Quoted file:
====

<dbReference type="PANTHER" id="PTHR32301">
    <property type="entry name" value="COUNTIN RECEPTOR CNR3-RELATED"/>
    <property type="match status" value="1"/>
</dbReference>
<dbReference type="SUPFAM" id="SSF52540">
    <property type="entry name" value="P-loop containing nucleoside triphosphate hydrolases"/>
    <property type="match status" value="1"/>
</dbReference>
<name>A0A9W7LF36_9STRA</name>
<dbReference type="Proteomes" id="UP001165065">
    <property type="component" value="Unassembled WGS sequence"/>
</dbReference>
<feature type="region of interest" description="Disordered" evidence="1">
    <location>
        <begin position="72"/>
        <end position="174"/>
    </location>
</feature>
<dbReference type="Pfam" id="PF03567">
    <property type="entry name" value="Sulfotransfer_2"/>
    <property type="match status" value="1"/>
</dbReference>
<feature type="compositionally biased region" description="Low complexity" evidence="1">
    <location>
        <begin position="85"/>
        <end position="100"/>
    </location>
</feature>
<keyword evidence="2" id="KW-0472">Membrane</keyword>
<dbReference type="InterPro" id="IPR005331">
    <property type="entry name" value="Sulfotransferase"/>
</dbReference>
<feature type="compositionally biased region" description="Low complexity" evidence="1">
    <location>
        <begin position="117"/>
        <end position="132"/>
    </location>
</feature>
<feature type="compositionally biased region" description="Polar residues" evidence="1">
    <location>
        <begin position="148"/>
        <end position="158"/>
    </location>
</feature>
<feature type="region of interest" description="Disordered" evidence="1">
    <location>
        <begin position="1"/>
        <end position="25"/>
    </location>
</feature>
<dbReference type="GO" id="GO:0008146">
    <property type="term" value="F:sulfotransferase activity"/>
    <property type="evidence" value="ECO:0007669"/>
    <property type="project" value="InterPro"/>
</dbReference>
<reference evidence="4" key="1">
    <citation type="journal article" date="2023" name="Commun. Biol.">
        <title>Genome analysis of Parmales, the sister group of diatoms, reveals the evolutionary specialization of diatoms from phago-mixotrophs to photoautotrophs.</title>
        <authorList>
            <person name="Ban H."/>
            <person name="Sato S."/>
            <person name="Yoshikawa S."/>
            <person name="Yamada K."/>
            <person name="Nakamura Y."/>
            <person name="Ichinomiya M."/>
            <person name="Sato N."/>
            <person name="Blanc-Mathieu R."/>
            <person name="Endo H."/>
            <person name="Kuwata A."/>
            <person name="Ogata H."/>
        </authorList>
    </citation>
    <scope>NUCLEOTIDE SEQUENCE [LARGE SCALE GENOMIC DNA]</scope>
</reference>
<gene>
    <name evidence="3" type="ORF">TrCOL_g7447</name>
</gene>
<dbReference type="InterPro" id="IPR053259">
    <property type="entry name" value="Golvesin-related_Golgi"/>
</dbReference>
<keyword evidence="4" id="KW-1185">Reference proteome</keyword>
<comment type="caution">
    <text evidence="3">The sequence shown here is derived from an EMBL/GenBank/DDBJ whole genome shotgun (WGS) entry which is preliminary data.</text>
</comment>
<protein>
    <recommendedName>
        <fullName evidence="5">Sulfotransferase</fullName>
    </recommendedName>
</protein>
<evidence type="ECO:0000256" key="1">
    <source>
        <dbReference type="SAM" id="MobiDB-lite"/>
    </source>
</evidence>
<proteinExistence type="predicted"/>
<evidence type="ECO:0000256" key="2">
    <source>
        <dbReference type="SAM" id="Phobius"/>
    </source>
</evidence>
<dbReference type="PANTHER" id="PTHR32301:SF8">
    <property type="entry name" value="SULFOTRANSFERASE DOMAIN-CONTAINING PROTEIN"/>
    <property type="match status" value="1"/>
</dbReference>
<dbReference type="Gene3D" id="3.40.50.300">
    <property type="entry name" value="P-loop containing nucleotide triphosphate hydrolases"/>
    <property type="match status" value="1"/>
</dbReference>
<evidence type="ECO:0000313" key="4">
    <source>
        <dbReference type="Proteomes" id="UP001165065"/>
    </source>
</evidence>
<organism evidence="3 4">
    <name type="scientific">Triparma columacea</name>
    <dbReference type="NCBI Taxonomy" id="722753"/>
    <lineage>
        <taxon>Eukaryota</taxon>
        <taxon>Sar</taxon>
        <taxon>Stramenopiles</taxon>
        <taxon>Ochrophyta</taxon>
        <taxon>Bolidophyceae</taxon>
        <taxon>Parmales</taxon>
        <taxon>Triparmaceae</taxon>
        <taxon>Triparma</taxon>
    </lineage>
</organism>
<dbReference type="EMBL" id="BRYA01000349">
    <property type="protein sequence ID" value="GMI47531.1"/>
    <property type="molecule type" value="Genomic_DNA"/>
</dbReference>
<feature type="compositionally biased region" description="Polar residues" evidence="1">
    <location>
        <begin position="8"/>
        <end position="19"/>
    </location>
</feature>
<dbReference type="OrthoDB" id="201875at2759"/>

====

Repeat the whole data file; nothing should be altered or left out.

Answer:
<dbReference type="PANTHER" id="PTHR32301">
    <property type="entry name" value="COUNTIN RECEPTOR CNR3-RELATED"/>
    <property type="match status" value="1"/>
</dbReference>
<dbReference type="SUPFAM" id="SSF52540">
    <property type="entry name" value="P-loop containing nucleoside triphosphate hydrolases"/>
    <property type="match status" value="1"/>
</dbReference>
<name>A0A9W7LF36_9STRA</name>
<dbReference type="Proteomes" id="UP001165065">
    <property type="component" value="Unassembled WGS sequence"/>
</dbReference>
<feature type="region of interest" description="Disordered" evidence="1">
    <location>
        <begin position="72"/>
        <end position="174"/>
    </location>
</feature>
<dbReference type="Pfam" id="PF03567">
    <property type="entry name" value="Sulfotransfer_2"/>
    <property type="match status" value="1"/>
</dbReference>
<feature type="compositionally biased region" description="Low complexity" evidence="1">
    <location>
        <begin position="85"/>
        <end position="100"/>
    </location>
</feature>
<keyword evidence="2" id="KW-0472">Membrane</keyword>
<dbReference type="InterPro" id="IPR005331">
    <property type="entry name" value="Sulfotransferase"/>
</dbReference>
<feature type="compositionally biased region" description="Low complexity" evidence="1">
    <location>
        <begin position="117"/>
        <end position="132"/>
    </location>
</feature>
<feature type="compositionally biased region" description="Polar residues" evidence="1">
    <location>
        <begin position="148"/>
        <end position="158"/>
    </location>
</feature>
<feature type="region of interest" description="Disordered" evidence="1">
    <location>
        <begin position="1"/>
        <end position="25"/>
    </location>
</feature>
<dbReference type="GO" id="GO:0008146">
    <property type="term" value="F:sulfotransferase activity"/>
    <property type="evidence" value="ECO:0007669"/>
    <property type="project" value="InterPro"/>
</dbReference>
<reference evidence="4" key="1">
    <citation type="journal article" date="2023" name="Commun. Biol.">
        <title>Genome analysis of Parmales, the sister group of diatoms, reveals the evolutionary specialization of diatoms from phago-mixotrophs to photoautotrophs.</title>
        <authorList>
            <person name="Ban H."/>
            <person name="Sato S."/>
            <person name="Yoshikawa S."/>
            <person name="Yamada K."/>
            <person name="Nakamura Y."/>
            <person name="Ichinomiya M."/>
            <person name="Sato N."/>
            <person name="Blanc-Mathieu R."/>
            <person name="Endo H."/>
            <person name="Kuwata A."/>
            <person name="Ogata H."/>
        </authorList>
    </citation>
    <scope>NUCLEOTIDE SEQUENCE [LARGE SCALE GENOMIC DNA]</scope>
</reference>
<gene>
    <name evidence="3" type="ORF">TrCOL_g7447</name>
</gene>
<dbReference type="InterPro" id="IPR053259">
    <property type="entry name" value="Golvesin-related_Golgi"/>
</dbReference>
<keyword evidence="4" id="KW-1185">Reference proteome</keyword>
<comment type="caution">
    <text evidence="3">The sequence shown here is derived from an EMBL/GenBank/DDBJ whole genome shotgun (WGS) entry which is preliminary data.</text>
</comment>
<protein>
    <recommendedName>
        <fullName evidence="5">Sulfotransferase</fullName>
    </recommendedName>
</protein>
<evidence type="ECO:0000256" key="1">
    <source>
        <dbReference type="SAM" id="MobiDB-lite"/>
    </source>
</evidence>
<proteinExistence type="predicted"/>
<evidence type="ECO:0000256" key="2">
    <source>
        <dbReference type="SAM" id="Phobius"/>
    </source>
</evidence>
<dbReference type="PANTHER" id="PTHR32301:SF8">
    <property type="entry name" value="SULFOTRANSFERASE DOMAIN-CONTAINING PROTEIN"/>
    <property type="match status" value="1"/>
</dbReference>
<dbReference type="Gene3D" id="3.40.50.300">
    <property type="entry name" value="P-loop containing nucleotide triphosphate hydrolases"/>
    <property type="match status" value="1"/>
</dbReference>
<evidence type="ECO:0000313" key="4">
    <source>
        <dbReference type="Proteomes" id="UP001165065"/>
    </source>
</evidence>
<organism evidence="3 4">
    <name type="scientific">Triparma columacea</name>
    <dbReference type="NCBI Taxonomy" id="722753"/>
    <lineage>
        <taxon>Eukaryota</taxon>
        <taxon>Sar</taxon>
        <taxon>Stramenopiles</taxon>
        <taxon>Ochrophyta</taxon>
        <taxon>Bolidophyceae</taxon>
        <taxon>Parmales</taxon>
        <taxon>Triparmaceae</taxon>
        <taxon>Triparma</taxon>
    </lineage>
</organism>
<dbReference type="EMBL" id="BRYA01000349">
    <property type="protein sequence ID" value="GMI47531.1"/>
    <property type="molecule type" value="Genomic_DNA"/>
</dbReference>
<feature type="compositionally biased region" description="Polar residues" evidence="1">
    <location>
        <begin position="8"/>
        <end position="19"/>
    </location>
</feature>
<dbReference type="OrthoDB" id="201875at2759"/>